Moated site at Low Butterby Farm
- Heritage Category:
- Scheduled Monument
- List Entry Number:
- Date first listed:
- Date of most recent amendment:
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The building or site itself may lie within the boundary of more than one authority.
- County Durham (Unitary Authority)
- Croxdale and Hett
- National Grid Reference:
- NZ 27557 39402
Reasons for Designation
Around 6,000 moated sites are known in England. They consist of wide ditches,
often or seasonally water-filled, partly or completely enclosing one or more
islands of dry ground on which stood domestic or religious buildings. In some
cases the islands were used for horticulture. The majority of moated sites
served as prestigious aristocratic and seigneurial residences with the
provision of a moat intended as a status symbol rather than a practical
military defence. The peak period during which moated sites were built was
between about 1250 and 1350 and by far the greatest concentration lies in
central and eastern parts of England. However, moated sites were built
throughout the medieval period, are widely scattered throughout England and
exhibit a high level of diversity in their forms and sizes. They form a
significant class of medieval monument and are important for the understanding
of the distribution of wealth and status in the countryside. Many examples
provide conditions favourable to the survival of organic remains.
The moated site at Low Butterby Farm is well preserved and is one of only a small number of moated sites identified in Durham.
The monument includes a moated site of medieval date, the site of the manor
house of Butterby or Beautrove which passed to the Lumley family in AD 1240.
The site has a flat platform or island, rectangular in shape measuring 65m
north west to south east by 55m north east to south west. It is surrounded by
a broad flat ditch, now dry, 8m wide and on average 3m deep. This is very well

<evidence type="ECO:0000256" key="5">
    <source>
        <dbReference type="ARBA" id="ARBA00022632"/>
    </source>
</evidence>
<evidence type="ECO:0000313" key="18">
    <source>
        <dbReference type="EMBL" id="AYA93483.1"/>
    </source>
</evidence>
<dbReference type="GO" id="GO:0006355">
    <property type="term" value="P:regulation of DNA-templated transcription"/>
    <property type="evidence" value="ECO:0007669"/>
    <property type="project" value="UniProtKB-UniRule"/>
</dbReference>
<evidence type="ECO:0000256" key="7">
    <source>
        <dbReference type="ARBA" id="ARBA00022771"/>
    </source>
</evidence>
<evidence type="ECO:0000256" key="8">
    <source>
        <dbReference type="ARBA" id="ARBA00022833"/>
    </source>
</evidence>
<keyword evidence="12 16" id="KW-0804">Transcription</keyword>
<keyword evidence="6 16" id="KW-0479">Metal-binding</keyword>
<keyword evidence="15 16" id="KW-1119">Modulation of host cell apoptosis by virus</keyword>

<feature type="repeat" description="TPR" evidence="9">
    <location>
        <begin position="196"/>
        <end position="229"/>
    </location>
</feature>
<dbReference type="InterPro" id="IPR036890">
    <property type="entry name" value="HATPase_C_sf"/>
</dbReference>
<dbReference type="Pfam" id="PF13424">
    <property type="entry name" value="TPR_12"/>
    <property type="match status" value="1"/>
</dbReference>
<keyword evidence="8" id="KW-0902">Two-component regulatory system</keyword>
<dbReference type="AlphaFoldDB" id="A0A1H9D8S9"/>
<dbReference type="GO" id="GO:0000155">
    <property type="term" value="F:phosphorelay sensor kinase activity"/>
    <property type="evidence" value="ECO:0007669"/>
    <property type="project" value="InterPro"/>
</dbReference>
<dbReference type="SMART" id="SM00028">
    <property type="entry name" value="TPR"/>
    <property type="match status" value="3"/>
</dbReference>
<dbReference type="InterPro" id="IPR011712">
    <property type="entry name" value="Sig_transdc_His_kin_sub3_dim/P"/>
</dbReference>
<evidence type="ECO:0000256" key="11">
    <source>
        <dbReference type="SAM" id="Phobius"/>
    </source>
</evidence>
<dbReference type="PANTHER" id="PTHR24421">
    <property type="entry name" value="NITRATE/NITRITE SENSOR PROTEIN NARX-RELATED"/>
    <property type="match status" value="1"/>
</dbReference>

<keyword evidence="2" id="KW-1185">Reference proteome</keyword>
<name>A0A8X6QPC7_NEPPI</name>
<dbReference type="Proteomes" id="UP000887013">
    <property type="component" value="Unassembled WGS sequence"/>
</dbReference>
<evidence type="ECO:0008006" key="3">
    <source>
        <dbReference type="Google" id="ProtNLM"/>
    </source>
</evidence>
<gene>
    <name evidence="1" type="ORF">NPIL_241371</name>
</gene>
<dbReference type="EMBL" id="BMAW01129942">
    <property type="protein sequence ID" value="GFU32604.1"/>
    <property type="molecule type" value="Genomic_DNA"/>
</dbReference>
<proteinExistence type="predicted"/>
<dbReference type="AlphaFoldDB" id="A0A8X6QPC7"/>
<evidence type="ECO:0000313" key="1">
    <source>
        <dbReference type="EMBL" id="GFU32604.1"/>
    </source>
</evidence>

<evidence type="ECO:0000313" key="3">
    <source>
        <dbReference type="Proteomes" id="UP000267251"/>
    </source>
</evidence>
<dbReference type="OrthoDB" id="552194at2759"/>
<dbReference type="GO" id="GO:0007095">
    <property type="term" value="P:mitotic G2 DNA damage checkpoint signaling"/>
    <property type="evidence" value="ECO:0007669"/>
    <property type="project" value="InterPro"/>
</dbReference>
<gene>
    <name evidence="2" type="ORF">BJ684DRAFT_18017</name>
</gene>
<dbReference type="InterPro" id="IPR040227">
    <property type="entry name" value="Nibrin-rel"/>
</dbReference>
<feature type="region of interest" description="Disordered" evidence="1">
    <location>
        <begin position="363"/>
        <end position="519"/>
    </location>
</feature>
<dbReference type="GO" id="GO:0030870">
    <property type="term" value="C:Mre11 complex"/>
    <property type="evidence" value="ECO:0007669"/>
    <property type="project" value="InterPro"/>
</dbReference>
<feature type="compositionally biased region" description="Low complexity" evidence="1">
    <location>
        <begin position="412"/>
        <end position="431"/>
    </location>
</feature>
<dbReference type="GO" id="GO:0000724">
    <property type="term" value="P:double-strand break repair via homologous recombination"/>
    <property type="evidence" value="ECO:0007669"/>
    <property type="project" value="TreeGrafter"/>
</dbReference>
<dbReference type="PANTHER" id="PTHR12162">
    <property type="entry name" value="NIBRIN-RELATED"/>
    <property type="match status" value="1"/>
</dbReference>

preserved on the north, east and west sides but has been partially infilled on
the southern side. The edges of the ditch are revetted with a brick and stone
wall with one course clearly projecting at the bottom. Access to the island
was provided at the east side by a bridge across the ditch, which has now been
replaced by a causeway. A late 16th or early 17th century gatehouse of two
storeys was constructed at the eastern end of the bridge; this has
subsequently been demolished but its foundations are still visible in the
roadway approaching the moat. The moated site was originally the home of Roger
d'Audre who was granted licence to build a chapel or chantry in his oratory at
Beautrove in the 12th century. Low Butterby Farmhouse and the adjoining farm
are Listed Grade II*, as are the moat walls, two bridges across the moat and
the garden wall and gate piers.
The following features are excluded from the scheduling but the ground beneath
them is included: the bridge across the ditch into the present farmhouse and
the adjacent piers of another bridge, Low Butterby Farmhouse and all above
ground structures situated upon the island including all fences, buildings and
walls. The listed walls revetting the moat are included.
MAP EXTRACT The site of the monument is shown on the attached map extract.
The contents of this record have been generated from a legacy data system.
- Legacy System number:
- Legacy System:
Books and journals
Pevsner, N, The Buildings of England: County Durham, (1983)
Surtees, R, The Victoria History of the County of Durham, (1905)
NZ 23 NE 04,
This monument is scheduled under the Ancient Monuments and Archaeological Areas Act 1979 as amended as it appears to the Secretary of State to be of national importance. This entry is a copy, the original is held by the Department for Digital, Culture, Media and Sport.
End of official listing